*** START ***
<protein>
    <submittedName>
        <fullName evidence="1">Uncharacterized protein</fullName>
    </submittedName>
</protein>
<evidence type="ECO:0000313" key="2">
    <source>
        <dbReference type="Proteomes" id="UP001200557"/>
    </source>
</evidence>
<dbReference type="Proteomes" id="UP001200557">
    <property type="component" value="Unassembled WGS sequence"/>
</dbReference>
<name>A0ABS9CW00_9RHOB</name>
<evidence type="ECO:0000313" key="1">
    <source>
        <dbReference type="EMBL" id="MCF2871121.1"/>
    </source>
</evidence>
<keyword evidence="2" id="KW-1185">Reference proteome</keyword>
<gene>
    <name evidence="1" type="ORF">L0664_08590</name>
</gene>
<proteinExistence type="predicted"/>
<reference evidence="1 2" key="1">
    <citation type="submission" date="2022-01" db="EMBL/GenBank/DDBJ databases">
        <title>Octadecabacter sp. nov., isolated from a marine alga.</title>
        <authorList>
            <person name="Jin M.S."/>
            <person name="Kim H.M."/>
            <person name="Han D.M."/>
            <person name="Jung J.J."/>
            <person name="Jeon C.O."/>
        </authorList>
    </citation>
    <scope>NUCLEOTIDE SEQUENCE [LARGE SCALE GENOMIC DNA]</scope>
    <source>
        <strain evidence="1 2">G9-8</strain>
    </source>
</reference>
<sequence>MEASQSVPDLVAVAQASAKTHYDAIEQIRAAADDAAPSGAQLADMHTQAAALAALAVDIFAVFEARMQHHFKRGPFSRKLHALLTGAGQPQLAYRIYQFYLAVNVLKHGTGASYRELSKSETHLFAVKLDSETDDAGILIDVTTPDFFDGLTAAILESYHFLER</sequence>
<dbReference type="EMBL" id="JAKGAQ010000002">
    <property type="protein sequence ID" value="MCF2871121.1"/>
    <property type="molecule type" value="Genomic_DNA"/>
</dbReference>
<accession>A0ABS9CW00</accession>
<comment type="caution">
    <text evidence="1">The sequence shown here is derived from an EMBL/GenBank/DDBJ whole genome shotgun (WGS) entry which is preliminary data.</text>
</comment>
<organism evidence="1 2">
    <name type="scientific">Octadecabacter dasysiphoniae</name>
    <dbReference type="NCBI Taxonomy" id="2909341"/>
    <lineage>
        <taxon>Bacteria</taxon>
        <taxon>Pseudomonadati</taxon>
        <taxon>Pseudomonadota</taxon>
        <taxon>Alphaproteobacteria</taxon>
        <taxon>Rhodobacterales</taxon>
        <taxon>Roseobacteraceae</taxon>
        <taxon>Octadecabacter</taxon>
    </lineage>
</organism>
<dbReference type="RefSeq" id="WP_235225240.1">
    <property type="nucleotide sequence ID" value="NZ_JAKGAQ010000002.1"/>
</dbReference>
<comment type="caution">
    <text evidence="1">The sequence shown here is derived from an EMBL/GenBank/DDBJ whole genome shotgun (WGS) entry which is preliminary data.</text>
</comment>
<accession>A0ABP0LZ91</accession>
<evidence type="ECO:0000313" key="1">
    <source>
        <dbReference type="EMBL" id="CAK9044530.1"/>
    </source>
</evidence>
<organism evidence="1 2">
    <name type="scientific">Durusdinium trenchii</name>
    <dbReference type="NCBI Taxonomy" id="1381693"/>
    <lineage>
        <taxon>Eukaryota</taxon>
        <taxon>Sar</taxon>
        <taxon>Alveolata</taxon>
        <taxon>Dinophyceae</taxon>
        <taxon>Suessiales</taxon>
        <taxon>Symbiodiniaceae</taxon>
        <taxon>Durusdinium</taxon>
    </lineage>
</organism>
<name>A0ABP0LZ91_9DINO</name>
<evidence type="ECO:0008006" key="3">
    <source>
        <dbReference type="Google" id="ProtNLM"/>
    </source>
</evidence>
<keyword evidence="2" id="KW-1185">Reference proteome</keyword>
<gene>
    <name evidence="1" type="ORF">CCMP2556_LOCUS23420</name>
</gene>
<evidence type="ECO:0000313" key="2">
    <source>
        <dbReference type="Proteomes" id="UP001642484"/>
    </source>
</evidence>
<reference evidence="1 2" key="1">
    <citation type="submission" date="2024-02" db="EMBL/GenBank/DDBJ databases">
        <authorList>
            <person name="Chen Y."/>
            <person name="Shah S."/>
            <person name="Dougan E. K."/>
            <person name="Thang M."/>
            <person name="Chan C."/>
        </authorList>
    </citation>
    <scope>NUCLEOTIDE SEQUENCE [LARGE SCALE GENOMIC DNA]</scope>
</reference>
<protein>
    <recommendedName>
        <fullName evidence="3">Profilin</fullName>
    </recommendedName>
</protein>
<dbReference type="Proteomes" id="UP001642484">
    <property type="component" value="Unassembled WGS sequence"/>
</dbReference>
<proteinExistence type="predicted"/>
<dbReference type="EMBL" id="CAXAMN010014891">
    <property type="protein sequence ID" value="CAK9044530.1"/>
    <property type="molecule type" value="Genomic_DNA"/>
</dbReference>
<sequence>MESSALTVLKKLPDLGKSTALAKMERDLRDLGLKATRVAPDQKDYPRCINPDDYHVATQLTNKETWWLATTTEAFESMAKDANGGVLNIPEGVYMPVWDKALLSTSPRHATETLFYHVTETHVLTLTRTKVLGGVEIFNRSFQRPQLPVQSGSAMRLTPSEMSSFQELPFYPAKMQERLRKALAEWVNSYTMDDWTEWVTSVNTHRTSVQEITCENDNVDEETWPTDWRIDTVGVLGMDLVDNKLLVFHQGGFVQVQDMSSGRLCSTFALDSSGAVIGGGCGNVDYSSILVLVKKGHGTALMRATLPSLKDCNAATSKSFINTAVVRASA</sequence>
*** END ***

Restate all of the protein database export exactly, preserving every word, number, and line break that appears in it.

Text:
<protein>
    <submittedName>
        <fullName evidence="1">Uncharacterized protein</fullName>
    </submittedName>
</protein>
<evidence type="ECO:0000313" key="2">
    <source>
        <dbReference type="Proteomes" id="UP001200557"/>
    </source>
</evidence>
<dbReference type="Proteomes" id="UP001200557">
    <property type="component" value="Unassembled WGS sequence"/>
</dbReference>
<name>A0ABS9CW00_9RHOB</name>
<evidence type="ECO:0000313" key="1">
    <source>
        <dbReference type="EMBL" id="MCF2871121.1"/>
    </source>
</evidence>
<keyword evidence="2" id="KW-1185">Reference proteome</keyword>
<gene>
    <name evidence="1" type="ORF">L0664_08590</name>
</gene>
<proteinExistence type="predicted"/>
<reference evidence="1 2" key="1">
    <citation type="submission" date="2022-01" db="EMBL/GenBank/DDBJ databases">
        <title>Octadecabacter sp. nov., isolated from a marine alga.</title>
        <authorList>
            <person name="Jin M.S."/>
            <person name="Kim H.M."/>
            <person name="Han D.M."/>
            <person name="Jung J.J."/>
            <person name="Jeon C.O."/>
        </authorList>
    </citation>
    <scope>NUCLEOTIDE SEQUENCE [LARGE SCALE GENOMIC DNA]</scope>
    <source>
        <strain evidence="1 2">G9-8</strain>
    </source>
</reference>
<sequence>MEASQSVPDLVAVAQASAKTHYDAIEQIRAAADDAAPSGAQLADMHTQAAALAALAVDIFAVFEARMQHHFKRGPFSRKLHALLTGAGQPQLAYRIYQFYLAVNVLKHGTGASYRELSKSETHLFAVKLDSETDDAGILIDVTTPDFFDGLTAAILESYHFLER</sequence>
<dbReference type="EMBL" id="JAKGAQ010000002">
    <property type="protein sequence ID" value="MCF2871121.1"/>
    <property type="molecule type" value="Genomic_DNA"/>
</dbReference>
<accession>A0ABS9CW00</accession>
<comment type="caution">
    <text evidence="1">The sequence shown here is derived from an EMBL/GenBank/DDBJ whole genome shotgun (WGS) entry which is preliminary data.</text>
</comment>
<organism evidence="1 2">
    <name type="scientific">Octadecabacter dasysiphoniae</name>
    <dbReference type="NCBI Taxonomy" id="2909341"/>
    <lineage>
        <taxon>Bacteria</taxon>
        <taxon>Pseudomonadati</taxon>
        <taxon>Pseudomonadota</taxon>
        <taxon>Alphaproteobacteria</taxon>
        <taxon>Rhodobacterales</taxon>
        <taxon>Roseobacteraceae</taxon>
        <taxon>Octadecabacter</taxon>
    </lineage>
</organism>
<dbReference type="RefSeq" id="WP_235225240.1">
    <property type="nucleotide sequence ID" value="NZ_JAKGAQ010000002.1"/>
</dbReference>
<comment type="caution">
    <text evidence="1">The sequence shown here is derived from an EMBL/GenBank/DDBJ whole genome shotgun (WGS) entry which is preliminary data.</text>
</comment>
<accession>A0ABP0LZ91</accession>
<evidence type="ECO:0000313" key="1">
    <source>
        <dbReference type="EMBL" id="CAK9044530.1"/>
    </source>
</evidence>
<organism evidence="1 2">
    <name type="scientific">Durusdinium trenchii</name>
    <dbReference type="NCBI Taxonomy" id="1381693"/>
    <lineage>
        <taxon>Eukaryota</taxon>
        <taxon>Sar</taxon>
        <taxon>Alveolata</taxon>
        <taxon>Dinophyceae</taxon>
        <taxon>Suessiales</taxon>
        <taxon>Symbiodiniaceae</taxon>
        <taxon>Durusdinium</taxon>
    </lineage>
</organism>
<name>A0ABP0LZ91_9DINO</name>
<evidence type="ECO:0008006" key="3">
    <source>
        <dbReference type="Google" id="ProtNLM"/>
    </source>
</evidence>
<keyword evidence="2" id="KW-1185">Reference proteome</keyword>
<gene>
    <name evidence="1" type="ORF">CCMP2556_LOCUS23420</name>
</gene>
<evidence type="ECO:0000313" key="2">
    <source>
        <dbReference type="Proteomes" id="UP001642484"/>
    </source>
</evidence>
<reference evidence="1 2" key="1">
    <citation type="submission" date="2024-02" db="EMBL/GenBank/DDBJ databases">
        <authorList>
            <person name="Chen Y."/>
            <person name="Shah S."/>
            <person name="Dougan E. K."/>
            <person name="Thang M."/>
            <person name="Chan C."/>
        </authorList>
    </citation>
    <scope>NUCLEOTIDE SEQUENCE [LARGE SCALE GENOMIC DNA]</scope>
</reference>
<protein>
    <recommendedName>
        <fullName evidence="3">Profilin</fullName>
    </recommendedName>
</protein>
<dbReference type="Proteomes" id="UP001642484">
    <property type="component" value="Unassembled WGS sequence"/>
</dbReference>
<proteinExistence type="predicted"/>
<dbReference type="EMBL" id="CAXAMN010014891">
    <property type="protein sequence ID" value="CAK9044530.1"/>
    <property type="molecule type" value="Genomic_DNA"/>
</dbReference>
<sequence>MESSALTVLKKLPDLGKSTALAKMERDLRDLGLKATRVAPDQKDYPRCINPDDYHVATQLTNKETWWLATTTEAFESMAKDANGGVLNIPEGVYMPVWDKALLSTSPRHATETLFYHVTETHVLTLTRTKVLGGVEIFNRSFQRPQLPVQSGSAMRLTPSEMSSFQELPFYPAKMQERLRKALAEWVNSYTMDDWTEWVTSVNTHRTSVQEITCENDNVDEETWPTDWRIDTVGVLGMDLVDNKLLVFHQGGFVQVQDMSSGRLCSTFALDSSGAVIGGGCGNVDYSSILVLVKKGHGTALMRATLPSLKDCNAATSKSFINTAVVRASA</sequence>